Editing Made Easy: Simple Rules for Effective Writingby Bruce Kaplan
The new book is thoroughly revised, updated, expanded,/strong>/em>
An earlier version of Editing Made Easy, published in Bruce Kaplan's native Australia, has become a best-selling resource for writers in much or the English-speaking world. Because of the different spellings and conventions of American English, it has been unavailable here--until now.
The new book is thoroughly revised, updated, expanded, and Americanized. It maintains the attractions of the original--friendly, easy-to-understand rules for improved writing. It's a quick read, and an easy reference for anybody who wants to communicate clearly with American English.
The book is non-technical in its approach. It doesn't cover grammatical terms such as present perfect progressive or correlative conjunctions. It boils grammar and style into a few simple rules that will serve you well whether you are a journalist, a student, a novelist, a business executive, a blogger, or anybody else who would like to make effective use of written language.
- Upper Access, Incorporated
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- Edition description:
A practical guide for writers, students, bloggers--and anyone else who wants to write well
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- Product dimensions:
- 5.40(w) x 8.40(h) x 0.30(d)
Meet the Author
Bruce Kaplan is a newspaper editor and editorial trainer with more than 40 years' international experience. He has held senior positions with major publications in Australia, Hong Kong and
Singapore. An Australian edition of his book Editing Made Easy has become a standard reference and learning guide in Australia and elsewhere: his new book expands on that work and, for the first time, adapts it to the spellings and conventions of U.S. English.
Most Helpful Customer Reviews
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This is a terrific book for people who want to write well without getting bogged down with complex rules. A quick read with remarkably simple instructions that will help you to write clearly and effectively, whether you are writing blogs, student papers, business reports, news articles, or books.
I picked up this book as a gift for a nephew who is about to embark on a journalism course at university. Flipping through it, I was so impressed by the contents that I bought myself a copy! Kaplan's book is a joy because it treats its subject with respect and authority. It is clear, concise and readable. In fact, I suggest it should be available in schools for students from about 10 years upwards. It brilliantly traverses the generation gap.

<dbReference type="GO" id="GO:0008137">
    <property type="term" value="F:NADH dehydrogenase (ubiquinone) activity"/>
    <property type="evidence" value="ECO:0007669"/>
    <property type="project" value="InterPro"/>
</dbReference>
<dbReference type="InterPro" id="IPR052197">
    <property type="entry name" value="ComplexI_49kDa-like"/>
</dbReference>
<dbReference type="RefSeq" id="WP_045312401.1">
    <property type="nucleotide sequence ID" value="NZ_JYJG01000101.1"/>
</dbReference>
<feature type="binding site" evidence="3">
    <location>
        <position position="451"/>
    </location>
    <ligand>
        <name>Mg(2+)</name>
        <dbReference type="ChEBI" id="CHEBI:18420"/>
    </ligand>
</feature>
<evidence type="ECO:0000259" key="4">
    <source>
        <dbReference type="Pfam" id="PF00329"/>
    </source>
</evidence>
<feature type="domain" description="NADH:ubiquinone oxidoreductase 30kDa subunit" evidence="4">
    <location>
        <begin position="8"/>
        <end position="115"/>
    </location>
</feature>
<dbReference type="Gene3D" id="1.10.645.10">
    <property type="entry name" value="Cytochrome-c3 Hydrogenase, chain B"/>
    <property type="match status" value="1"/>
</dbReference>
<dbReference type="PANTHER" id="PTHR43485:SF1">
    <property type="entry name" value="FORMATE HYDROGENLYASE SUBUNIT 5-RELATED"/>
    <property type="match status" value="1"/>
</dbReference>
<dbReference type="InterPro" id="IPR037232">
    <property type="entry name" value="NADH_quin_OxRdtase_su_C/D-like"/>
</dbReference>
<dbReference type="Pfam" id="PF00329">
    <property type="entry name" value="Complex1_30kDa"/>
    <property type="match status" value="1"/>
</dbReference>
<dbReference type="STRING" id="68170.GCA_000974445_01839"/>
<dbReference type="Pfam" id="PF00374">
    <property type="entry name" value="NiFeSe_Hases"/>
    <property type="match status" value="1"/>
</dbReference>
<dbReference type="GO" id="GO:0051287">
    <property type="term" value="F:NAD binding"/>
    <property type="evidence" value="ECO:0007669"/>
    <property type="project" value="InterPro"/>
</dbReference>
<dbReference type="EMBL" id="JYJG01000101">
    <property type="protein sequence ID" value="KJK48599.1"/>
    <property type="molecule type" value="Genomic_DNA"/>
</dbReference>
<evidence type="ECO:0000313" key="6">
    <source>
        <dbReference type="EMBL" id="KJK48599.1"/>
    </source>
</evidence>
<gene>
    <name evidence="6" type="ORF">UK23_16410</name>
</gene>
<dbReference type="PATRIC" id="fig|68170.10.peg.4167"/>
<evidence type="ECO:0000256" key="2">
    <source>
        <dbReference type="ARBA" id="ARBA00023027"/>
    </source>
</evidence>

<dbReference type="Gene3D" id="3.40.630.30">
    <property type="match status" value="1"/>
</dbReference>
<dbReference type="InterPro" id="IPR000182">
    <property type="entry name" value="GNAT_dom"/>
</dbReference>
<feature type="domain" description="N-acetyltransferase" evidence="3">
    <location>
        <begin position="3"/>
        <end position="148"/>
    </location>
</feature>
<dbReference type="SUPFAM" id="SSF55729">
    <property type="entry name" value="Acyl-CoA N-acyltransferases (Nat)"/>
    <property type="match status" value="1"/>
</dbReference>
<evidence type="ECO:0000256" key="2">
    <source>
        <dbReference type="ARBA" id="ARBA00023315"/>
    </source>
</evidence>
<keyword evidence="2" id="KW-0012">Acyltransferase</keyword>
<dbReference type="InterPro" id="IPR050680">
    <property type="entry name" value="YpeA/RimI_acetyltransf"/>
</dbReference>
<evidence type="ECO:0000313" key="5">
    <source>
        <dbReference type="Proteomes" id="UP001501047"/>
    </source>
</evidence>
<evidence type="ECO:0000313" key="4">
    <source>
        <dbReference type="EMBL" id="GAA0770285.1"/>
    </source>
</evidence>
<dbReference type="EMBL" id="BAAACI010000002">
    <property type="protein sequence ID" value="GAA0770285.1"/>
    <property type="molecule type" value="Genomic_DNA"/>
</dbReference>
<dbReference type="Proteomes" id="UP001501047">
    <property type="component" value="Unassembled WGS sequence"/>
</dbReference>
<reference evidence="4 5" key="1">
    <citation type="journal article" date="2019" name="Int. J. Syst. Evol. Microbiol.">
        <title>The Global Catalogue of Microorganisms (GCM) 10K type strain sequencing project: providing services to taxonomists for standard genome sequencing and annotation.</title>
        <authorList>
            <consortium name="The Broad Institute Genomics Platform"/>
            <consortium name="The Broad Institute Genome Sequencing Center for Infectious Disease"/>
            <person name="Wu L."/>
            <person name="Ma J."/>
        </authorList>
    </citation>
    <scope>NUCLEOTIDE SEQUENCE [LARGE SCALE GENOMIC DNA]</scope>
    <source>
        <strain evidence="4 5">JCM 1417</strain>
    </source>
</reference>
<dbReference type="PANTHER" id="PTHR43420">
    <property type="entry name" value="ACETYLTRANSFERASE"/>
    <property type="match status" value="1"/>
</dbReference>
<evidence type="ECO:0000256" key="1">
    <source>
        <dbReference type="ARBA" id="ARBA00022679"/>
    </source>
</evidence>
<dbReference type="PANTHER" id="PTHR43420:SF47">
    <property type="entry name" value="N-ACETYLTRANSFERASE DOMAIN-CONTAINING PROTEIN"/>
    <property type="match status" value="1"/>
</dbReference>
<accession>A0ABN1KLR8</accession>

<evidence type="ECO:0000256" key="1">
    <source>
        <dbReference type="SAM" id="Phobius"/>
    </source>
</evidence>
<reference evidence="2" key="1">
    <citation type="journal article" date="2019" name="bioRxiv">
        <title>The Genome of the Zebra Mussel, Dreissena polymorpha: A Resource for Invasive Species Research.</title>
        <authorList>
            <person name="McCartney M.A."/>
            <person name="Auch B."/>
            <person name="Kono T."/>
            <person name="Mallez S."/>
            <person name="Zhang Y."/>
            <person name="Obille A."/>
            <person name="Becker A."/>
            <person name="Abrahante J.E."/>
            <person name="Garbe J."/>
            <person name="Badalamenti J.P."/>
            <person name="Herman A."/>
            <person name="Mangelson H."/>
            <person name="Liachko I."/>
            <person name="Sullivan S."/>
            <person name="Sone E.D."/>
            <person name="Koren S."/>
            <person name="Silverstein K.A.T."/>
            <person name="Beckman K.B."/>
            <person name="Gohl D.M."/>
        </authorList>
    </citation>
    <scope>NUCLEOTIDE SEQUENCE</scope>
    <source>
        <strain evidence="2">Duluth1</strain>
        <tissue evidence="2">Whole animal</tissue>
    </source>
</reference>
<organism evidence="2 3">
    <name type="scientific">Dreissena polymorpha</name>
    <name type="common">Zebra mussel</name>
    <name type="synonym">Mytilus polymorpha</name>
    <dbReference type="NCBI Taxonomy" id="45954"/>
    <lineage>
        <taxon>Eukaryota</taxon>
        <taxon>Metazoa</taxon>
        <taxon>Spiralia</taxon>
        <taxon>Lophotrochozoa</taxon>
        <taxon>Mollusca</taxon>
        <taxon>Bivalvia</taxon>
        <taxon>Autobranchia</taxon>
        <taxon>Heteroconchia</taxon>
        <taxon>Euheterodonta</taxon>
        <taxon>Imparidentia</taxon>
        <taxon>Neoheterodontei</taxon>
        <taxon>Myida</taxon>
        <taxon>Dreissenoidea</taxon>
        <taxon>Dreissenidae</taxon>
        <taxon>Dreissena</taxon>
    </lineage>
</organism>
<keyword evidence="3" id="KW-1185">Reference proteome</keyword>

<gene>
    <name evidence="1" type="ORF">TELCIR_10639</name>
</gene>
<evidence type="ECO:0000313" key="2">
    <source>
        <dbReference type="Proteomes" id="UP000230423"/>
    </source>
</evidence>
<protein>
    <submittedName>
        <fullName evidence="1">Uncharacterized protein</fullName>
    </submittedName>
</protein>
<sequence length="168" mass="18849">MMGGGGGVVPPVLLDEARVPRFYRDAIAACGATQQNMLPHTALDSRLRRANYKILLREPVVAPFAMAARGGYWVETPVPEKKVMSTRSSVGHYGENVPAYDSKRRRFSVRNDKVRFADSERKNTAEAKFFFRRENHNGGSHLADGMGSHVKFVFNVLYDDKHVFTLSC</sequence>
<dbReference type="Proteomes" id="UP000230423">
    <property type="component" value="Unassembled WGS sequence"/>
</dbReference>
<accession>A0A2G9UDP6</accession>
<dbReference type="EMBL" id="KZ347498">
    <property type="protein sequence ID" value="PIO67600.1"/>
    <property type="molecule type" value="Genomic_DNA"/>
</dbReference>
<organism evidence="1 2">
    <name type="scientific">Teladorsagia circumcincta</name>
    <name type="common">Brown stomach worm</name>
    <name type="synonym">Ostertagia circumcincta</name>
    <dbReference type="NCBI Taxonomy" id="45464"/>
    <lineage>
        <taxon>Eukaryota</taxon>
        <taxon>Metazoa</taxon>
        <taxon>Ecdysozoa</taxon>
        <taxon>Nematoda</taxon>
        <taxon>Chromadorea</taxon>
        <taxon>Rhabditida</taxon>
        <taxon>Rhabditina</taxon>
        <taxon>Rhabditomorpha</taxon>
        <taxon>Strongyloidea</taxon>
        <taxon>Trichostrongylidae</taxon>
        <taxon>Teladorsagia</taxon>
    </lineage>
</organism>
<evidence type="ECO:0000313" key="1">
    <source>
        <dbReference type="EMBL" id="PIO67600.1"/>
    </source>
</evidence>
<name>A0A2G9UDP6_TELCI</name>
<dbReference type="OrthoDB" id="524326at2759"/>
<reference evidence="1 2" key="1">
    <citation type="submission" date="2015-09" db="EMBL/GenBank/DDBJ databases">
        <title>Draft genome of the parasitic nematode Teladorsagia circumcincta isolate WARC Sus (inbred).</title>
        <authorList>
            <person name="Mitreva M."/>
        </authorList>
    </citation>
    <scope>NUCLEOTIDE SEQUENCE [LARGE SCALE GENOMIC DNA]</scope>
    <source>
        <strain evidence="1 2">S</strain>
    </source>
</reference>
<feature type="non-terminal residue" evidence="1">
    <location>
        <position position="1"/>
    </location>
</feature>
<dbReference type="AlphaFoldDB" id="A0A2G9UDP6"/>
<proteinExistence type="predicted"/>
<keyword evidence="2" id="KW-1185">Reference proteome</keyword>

Definitely a book for anyone who hopes to edit their work. Bruce Kaplan provides an easy to read and use “how-to” guide of common errors everyone should know. In fact, I just used his book to clean up a few instances where I incorrectly used “that” in the above sentences. Ouch he is spot on! I have a copy of his 12 golden rules taped to my computer monitor now. Buy this small, inexpensive book and enjoy the advantages of better editing forever. A must buy for anyone writing a blog, articles, business reports, school papers or books. Sam Hendricks, author Fantasy Football Guidebook
This is probably the handiest editing book ever written. No kidding. From start to finish it is a concise and complete reference for anyone involved in the editing or writing process. Mr. Kaplan demonstrates the most likely grammatical errors seen and some I'd never seen before. It is up-to-date with current word usage. He doesn't try to suggest any particular style of writing, rather he shows you how to make your style the best it can be. Anyone from textbook editors to club bulletin writers will find that Editing Made Easy will make their work easier and better.
There are some books that every writer should have on his/her bookshelf. This is not one of them. This book should be On The Writer's Desk so it is always handy to help with the editing process. I am a writer: I have read many books on editing. I have gotten confused by many books on editing, but with this book for the first time I understand when I should use "which" and when I should use "that." In the list of clichés, I found many that I commonly use that I had not realized were clichés. On page 15 is a list of 12 Golden Rules for professional writing and editing. The rest of the book expands on those rules. While the book does not mention the use of search and find in the editing process, I am, for example, going to search for the word "that" in all of my documents so I can examine each use of the word and determine whether it is needed, or whether I need to rephrase the sentence. I highly recommend this book.Her